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Film / Shall We Dance?

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Just married, and about to be divorced.note 
A 1937 Musical Screwball Comedy film starring Fred Astaire and Ginger Rogers, directed by Mark Sandrich. The music is by George Gershwin, with lyrics by his brother Ira.

Not to be confused with the 1996 Japanese film by the same title, or its 2004 American remake.

Peter P. Peters (Astaire) is a ballet star under the name of Petrov, but he longs to explore the possibilities of jazz and tap dancing—much to the disapproval of his impresario, Jeffrey Baird (Edward Everett Horton). While in Paris, Peter becomes fascinated by musical comedy star Linda Keene (Rogers) and arranges to travel with her on an ocean liner bound for New York. Peter's Stalker with a Crush, Denise Tarrington, is also aboard. In an attempt to discourage her from stirring up trouble, Jeffrey tells her that Peter is secretly married. Skeptical Denise leaks the information to Pull the Thread.

Peter and Linda hit it off and are frequently seen together, leading to speculation that Linda is Peter's wife. Linda tries to squash the rumor, as she intends to marry Upper-Class Twit Jim Montgomery, but Arthur Miller, her nearly-bankrupt producer, encourages it in hopes of staving off her proposed retirement from show business. Things come to a head when the newspapers publish what appears to be proof of the marriage: photographs of Linda in a nightgown, leaning over Peter's bed and watching him sleep. (The photos were actually faked by Arthur, who sneaked into Peter's hotel suite with a wax dummy of Linda left over from a previous stage show.)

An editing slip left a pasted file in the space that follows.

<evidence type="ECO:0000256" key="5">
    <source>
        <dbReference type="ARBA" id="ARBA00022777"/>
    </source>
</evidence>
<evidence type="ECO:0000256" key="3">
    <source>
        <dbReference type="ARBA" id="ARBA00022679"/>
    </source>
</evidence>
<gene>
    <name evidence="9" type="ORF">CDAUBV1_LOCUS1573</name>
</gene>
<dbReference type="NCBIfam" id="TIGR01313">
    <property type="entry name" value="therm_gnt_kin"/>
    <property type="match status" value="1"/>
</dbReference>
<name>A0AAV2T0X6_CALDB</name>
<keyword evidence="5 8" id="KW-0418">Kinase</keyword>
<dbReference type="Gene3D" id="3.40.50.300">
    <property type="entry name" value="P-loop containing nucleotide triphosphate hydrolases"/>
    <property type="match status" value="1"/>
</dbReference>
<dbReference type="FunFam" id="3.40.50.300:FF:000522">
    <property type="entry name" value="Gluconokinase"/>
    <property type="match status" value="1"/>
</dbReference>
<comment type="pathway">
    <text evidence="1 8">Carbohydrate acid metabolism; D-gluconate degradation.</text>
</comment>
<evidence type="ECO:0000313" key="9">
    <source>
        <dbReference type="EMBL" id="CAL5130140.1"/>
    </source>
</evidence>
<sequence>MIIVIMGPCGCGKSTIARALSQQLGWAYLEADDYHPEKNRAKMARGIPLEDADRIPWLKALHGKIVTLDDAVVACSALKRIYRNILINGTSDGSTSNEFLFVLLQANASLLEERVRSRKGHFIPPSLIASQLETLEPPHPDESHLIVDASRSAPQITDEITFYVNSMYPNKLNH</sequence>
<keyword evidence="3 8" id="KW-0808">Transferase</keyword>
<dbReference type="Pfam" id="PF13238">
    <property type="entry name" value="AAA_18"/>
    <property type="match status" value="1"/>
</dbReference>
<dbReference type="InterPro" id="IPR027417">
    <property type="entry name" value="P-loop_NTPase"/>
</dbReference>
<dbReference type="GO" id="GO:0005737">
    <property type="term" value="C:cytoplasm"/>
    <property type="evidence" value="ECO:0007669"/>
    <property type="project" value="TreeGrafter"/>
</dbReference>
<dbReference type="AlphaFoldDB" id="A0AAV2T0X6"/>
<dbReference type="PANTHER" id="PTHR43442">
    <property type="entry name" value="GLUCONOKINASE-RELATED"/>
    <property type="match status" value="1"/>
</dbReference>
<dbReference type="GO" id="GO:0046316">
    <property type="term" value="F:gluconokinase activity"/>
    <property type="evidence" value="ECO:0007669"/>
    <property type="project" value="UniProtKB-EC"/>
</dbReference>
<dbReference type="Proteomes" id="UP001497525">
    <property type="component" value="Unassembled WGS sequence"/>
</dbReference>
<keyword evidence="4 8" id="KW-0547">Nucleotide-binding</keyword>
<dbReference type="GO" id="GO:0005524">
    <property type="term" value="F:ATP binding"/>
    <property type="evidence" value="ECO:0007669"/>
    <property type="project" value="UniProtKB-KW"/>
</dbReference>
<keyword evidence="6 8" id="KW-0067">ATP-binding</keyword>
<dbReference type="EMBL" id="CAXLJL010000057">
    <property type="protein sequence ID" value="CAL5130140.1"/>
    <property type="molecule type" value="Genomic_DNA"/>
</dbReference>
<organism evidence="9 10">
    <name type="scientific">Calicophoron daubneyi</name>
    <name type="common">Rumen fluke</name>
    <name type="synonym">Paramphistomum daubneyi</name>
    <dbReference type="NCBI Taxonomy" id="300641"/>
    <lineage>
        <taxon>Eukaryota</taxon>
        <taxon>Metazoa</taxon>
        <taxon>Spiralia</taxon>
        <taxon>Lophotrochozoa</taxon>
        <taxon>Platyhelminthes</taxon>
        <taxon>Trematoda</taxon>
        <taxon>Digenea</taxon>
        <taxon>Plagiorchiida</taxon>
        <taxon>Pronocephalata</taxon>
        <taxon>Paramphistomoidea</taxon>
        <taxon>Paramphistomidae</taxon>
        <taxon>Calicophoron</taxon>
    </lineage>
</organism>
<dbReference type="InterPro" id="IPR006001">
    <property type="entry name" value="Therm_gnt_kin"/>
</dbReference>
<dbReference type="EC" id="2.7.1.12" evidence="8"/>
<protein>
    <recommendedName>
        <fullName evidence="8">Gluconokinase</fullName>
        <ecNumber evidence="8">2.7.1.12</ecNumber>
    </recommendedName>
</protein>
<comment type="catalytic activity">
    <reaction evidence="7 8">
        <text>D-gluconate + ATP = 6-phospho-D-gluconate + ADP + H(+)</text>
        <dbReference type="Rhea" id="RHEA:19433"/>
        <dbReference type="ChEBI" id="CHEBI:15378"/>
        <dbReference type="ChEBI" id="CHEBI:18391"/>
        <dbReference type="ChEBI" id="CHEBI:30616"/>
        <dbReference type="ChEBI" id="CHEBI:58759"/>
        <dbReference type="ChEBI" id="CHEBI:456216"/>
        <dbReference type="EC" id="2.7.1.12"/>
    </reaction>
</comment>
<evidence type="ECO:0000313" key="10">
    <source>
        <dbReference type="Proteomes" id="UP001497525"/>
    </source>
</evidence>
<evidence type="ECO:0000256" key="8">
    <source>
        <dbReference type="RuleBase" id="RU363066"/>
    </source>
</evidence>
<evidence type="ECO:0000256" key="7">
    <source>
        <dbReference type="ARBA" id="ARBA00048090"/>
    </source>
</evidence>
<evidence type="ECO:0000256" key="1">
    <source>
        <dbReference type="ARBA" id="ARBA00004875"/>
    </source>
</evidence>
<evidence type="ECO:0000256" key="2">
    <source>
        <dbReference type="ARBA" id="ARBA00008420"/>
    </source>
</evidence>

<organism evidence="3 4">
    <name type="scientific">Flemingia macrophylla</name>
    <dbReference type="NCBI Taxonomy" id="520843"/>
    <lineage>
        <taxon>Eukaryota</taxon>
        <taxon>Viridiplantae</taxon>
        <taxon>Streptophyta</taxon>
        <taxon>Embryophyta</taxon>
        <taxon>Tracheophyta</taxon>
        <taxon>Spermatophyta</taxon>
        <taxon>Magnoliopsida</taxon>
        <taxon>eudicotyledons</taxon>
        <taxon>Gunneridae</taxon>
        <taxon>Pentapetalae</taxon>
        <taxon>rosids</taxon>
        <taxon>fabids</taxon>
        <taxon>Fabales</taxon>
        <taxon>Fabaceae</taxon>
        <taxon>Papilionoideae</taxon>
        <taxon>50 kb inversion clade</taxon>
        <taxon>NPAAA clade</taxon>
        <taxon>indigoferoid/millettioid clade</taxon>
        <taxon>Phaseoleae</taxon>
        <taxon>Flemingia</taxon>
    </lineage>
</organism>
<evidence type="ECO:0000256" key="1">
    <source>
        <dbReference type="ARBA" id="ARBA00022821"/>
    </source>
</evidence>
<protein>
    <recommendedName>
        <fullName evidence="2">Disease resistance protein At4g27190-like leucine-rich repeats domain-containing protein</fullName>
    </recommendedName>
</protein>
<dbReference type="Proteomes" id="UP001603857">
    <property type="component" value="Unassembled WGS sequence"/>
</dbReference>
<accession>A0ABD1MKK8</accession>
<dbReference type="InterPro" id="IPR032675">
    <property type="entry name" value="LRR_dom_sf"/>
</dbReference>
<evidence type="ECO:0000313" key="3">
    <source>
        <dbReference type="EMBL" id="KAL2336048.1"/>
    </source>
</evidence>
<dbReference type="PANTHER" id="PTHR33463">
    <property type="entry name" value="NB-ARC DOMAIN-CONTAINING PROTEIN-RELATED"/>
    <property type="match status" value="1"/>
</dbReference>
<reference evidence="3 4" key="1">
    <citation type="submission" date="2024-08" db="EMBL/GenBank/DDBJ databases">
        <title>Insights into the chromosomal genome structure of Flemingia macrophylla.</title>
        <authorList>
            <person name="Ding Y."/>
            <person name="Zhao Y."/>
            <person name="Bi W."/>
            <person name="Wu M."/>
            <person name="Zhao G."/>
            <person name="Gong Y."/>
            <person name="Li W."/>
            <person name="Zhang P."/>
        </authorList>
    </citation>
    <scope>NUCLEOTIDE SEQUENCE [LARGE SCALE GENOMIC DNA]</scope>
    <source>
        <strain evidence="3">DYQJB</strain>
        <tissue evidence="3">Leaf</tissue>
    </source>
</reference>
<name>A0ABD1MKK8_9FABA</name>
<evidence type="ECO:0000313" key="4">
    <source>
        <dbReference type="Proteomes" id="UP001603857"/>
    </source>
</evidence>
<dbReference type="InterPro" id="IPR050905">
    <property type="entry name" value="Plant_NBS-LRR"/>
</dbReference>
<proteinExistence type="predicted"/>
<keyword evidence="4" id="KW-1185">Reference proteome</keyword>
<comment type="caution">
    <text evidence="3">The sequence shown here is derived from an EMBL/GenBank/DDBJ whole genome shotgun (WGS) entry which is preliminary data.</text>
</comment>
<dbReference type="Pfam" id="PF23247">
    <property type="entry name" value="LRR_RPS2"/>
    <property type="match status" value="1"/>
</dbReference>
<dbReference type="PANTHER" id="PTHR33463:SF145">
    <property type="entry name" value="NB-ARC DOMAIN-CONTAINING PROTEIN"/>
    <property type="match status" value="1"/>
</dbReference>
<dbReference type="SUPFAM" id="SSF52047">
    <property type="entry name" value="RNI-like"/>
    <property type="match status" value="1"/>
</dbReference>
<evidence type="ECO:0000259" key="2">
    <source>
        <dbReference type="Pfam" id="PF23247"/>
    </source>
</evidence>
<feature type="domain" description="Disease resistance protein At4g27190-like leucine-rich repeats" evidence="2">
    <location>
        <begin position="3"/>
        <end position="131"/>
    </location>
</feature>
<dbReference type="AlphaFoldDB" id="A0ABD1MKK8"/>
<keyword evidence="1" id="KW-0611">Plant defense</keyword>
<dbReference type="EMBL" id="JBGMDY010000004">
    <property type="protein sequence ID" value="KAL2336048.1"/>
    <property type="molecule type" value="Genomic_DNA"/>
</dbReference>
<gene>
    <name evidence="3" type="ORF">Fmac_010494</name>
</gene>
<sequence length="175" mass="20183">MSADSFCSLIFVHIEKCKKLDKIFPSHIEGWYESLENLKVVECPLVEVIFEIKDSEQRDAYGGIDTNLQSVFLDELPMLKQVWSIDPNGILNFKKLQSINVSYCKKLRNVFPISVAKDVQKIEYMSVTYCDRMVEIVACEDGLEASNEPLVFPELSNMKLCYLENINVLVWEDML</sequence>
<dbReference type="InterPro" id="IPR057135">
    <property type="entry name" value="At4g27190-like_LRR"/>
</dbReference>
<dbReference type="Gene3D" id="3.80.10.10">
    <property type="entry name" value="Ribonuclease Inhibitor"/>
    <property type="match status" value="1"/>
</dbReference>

Linda convinces Peter to marry her secretly so that they can immediately have a public divorce and squash the rumors once and for all. After the wedding, she starts to have second thoughts about divorcing him, but when she goes to his room to tell him so, she finds him with another woman—Denise, who has gotten Jeffrey to confess to his lie and is throwing herself at Peter once again. After assuring Denise that Peter really is married, Linda leaves the hotel and initiates divorce proceedings.

Some weeks later, Linda arrives at Peter's new show with divorce papers. However, when she sees the number that he created, in which all of the dancers are wearing masks of her face, her anger dissolves. By placing herself the dance among her doubles, Linda reunites onstage with a joyful Peter.

Shall We Dance provides examples of the following tropes:

  • Alliterative Name / Repetitive Name: Peter P. Peters, aka Petrov.
  • Artist Disillusionment: Linda experiences this in-universe after one too many costars assumes she's not just acting her love scenes and tries to kiss her offstage. She announces she's fed up, quits the show, and then starts making plans to marry Jim immediately and retire.